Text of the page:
Anna Newman, a woman in her eighties is found dead outside her home in rural Quebec. An accomplished artist, the woman has lived almost like a recluse. The police department don’t seem overly interested in finding out about her death, so homicide detective Roméo Leduc feels duty bound to find who took her life – and why.
The protagonists are both of the ‘sandwich generation‘. They struggle with dealing with the problems of their adult children and the dilemma of aging parents.
Roméo Leduc – is a Detective Chief Inspector working for the Sûreté du Québec, who works out of an office in Saint-Jérôme, Quebec. Roméo is a workaholic and has little to no personal life. He is a secret vegetarian and has just given up smoking. Forty-nine years old, divorced, and the father of two adult children, Roméo is lonely.
Marie Russell – is an author of nature books. Since separating from her husband of over twenty years, Marie has no one to share her life. She is now in the unenviable and traumatic situation of having to put her mother in a nursing home.
Louis Lachance – 86 years of age, is a local handman who works for seasonal residents and locals as well.
Ennis Jamieson – an affluent estate planner and investment advisor, is married to a beautiful woman and is the father to two young children as well as being step-father to his wife’s son from a prior relationship. Ennis has received several threatening letters recently which disturb him greatly – because Ennis has a secret…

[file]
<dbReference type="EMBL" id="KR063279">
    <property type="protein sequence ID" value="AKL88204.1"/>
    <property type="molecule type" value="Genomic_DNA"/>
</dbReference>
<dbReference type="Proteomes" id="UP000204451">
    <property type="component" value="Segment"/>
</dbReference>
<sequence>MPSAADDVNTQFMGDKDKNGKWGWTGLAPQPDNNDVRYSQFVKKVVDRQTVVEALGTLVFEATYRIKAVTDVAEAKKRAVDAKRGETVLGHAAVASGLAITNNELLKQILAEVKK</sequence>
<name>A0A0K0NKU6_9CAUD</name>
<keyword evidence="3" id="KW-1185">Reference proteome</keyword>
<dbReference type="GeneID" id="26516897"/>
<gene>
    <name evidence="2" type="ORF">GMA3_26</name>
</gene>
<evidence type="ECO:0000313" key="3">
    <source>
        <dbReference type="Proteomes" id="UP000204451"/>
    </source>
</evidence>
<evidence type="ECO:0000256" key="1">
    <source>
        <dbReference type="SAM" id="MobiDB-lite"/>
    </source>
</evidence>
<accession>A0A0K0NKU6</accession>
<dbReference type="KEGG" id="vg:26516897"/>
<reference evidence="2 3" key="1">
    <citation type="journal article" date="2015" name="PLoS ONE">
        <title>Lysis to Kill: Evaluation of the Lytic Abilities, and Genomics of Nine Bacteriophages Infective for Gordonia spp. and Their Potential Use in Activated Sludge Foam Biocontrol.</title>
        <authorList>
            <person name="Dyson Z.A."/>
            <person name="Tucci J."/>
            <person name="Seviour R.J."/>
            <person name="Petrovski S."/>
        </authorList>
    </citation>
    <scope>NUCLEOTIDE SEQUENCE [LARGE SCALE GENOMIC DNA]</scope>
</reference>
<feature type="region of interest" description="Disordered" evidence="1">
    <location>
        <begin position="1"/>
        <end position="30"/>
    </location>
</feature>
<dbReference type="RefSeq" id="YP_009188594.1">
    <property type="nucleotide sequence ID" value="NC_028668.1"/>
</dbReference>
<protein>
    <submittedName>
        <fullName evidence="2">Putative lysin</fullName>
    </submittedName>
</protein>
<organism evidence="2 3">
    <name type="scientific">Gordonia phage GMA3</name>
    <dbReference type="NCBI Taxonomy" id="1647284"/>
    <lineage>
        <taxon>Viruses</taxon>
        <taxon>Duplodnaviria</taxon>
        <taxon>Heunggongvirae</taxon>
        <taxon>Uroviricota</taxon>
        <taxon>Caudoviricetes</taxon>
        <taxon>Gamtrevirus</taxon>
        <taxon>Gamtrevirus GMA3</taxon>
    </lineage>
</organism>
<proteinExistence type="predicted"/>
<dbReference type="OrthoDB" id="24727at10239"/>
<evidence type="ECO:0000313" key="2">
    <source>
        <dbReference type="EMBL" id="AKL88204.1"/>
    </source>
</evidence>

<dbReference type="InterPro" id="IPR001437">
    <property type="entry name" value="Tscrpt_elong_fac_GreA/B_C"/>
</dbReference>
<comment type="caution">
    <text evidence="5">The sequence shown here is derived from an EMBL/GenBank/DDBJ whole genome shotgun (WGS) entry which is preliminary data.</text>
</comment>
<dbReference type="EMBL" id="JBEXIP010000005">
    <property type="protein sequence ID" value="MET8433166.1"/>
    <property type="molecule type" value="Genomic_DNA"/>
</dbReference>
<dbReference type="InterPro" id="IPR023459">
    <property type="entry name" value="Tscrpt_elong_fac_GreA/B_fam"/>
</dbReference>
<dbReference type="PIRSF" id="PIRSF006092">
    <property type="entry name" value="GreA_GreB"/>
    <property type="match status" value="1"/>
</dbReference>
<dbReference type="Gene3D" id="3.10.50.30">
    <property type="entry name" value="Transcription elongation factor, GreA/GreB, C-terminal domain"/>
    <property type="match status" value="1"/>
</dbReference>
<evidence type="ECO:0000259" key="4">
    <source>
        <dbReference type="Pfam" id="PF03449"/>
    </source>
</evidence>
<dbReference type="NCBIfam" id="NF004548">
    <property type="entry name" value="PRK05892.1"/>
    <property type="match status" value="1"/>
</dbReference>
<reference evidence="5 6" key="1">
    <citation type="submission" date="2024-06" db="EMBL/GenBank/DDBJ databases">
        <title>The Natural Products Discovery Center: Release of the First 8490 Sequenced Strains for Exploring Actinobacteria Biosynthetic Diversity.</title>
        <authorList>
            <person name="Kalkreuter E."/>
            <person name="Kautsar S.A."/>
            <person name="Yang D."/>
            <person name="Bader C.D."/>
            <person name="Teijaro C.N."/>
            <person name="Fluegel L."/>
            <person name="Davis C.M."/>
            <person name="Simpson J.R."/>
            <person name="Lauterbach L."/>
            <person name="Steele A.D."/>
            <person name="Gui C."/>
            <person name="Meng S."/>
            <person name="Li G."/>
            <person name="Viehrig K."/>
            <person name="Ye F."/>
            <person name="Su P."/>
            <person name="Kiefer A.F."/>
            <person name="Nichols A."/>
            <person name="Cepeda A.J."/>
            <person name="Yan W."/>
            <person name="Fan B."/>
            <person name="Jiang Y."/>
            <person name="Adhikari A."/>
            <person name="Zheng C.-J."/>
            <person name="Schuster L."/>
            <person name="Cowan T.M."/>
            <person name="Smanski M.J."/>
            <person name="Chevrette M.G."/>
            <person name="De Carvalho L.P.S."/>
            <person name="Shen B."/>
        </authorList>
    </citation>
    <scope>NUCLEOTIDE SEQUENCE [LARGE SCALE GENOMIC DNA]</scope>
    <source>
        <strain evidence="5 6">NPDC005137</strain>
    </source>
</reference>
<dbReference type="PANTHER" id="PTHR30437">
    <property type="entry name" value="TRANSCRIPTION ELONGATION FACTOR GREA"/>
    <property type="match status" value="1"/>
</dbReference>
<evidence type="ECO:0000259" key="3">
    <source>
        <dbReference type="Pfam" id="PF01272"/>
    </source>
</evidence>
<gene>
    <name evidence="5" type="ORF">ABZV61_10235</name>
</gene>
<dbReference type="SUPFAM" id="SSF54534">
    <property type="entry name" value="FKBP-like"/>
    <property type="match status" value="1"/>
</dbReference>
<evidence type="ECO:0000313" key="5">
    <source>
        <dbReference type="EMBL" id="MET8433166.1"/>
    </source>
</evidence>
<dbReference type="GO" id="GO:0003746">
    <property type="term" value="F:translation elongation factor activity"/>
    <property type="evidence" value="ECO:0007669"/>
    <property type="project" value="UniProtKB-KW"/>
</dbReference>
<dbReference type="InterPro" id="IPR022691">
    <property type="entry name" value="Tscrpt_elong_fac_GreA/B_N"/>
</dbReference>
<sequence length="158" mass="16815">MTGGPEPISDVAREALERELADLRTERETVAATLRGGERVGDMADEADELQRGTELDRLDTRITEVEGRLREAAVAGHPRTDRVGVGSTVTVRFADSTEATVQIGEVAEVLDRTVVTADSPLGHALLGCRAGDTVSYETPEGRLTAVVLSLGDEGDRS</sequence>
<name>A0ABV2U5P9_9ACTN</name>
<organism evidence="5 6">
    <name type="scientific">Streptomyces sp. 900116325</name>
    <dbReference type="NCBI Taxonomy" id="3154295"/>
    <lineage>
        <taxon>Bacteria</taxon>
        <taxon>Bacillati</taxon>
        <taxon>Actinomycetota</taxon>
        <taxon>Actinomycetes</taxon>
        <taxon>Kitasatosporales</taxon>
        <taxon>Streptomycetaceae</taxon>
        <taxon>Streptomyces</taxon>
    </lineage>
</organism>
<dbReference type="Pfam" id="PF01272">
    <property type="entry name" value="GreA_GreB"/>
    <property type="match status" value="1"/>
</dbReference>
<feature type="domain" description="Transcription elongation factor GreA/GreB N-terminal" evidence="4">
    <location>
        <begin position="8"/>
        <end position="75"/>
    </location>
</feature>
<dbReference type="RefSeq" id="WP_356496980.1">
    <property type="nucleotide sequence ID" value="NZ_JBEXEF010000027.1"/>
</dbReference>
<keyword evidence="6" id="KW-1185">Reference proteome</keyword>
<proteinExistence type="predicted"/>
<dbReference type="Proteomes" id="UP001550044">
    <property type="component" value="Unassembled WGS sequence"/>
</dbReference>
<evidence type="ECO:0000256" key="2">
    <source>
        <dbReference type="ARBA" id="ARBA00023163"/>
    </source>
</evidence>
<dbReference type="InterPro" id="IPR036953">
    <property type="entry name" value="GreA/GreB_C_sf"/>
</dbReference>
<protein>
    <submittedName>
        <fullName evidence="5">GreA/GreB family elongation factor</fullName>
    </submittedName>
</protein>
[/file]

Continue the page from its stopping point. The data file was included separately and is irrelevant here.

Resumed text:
Susie – is seeking revenge for the death of her teenage sister over twenty years ago.
With well wrought descriptions of Quebec’s Laurentian region, this novel has a strong sense of place. The primary setting is a village of about eight hundred people about an hours drive from Montreal.
The novel incorporates many social observations and cultural references within its pages. With themes of anti-Semitism, Nazi war criminals, ageism, identity fraud, and family secrets, this book held my interest throughout. This is NOT a fast-paced mystery as it delves into many of the character’s back stories and thoughts. Most of the time I thoroughly enjoyed these digressions, but occasionally I found them to ‘bog down’ the narrative somewhat.
This novel is comprised of complex characters who take what life deals out to them with stoicism and acceptance. Leduc and Russell were characters that I want to read more of in future books. The second novel in this series, “The Dogs of Winter” will be published in October of 2020. I can highly recommend this novel and this potential series to readers who enjoy a more hefty, literary, slow-paced mystery.
This review was written voluntarily and my rating was in no way influenced by the fact that I received a complimentary digital copy of this novel from Second Story Press via Edelweiss. ISBN: 9781772600919 – ASIN: B07NHJSBLN – 224 pages
Ann Lambert has been writing and directing for the stage for thirty-five years. Several of her plays, including The Wall, Parallel Lines, Very Heaven, The Mary Project and Two Short Women have been performed in theatres in Canada, the United States, Europe and Australia. In the spring of 2019, she launched a new theater company called Ouest End in Montreal. Ann is also the vice-president of The Theresa Foundation. She has been a teacher of English literature at Dawson College for almost twenty-eight years in Montreal, Quebec, where she makes her home.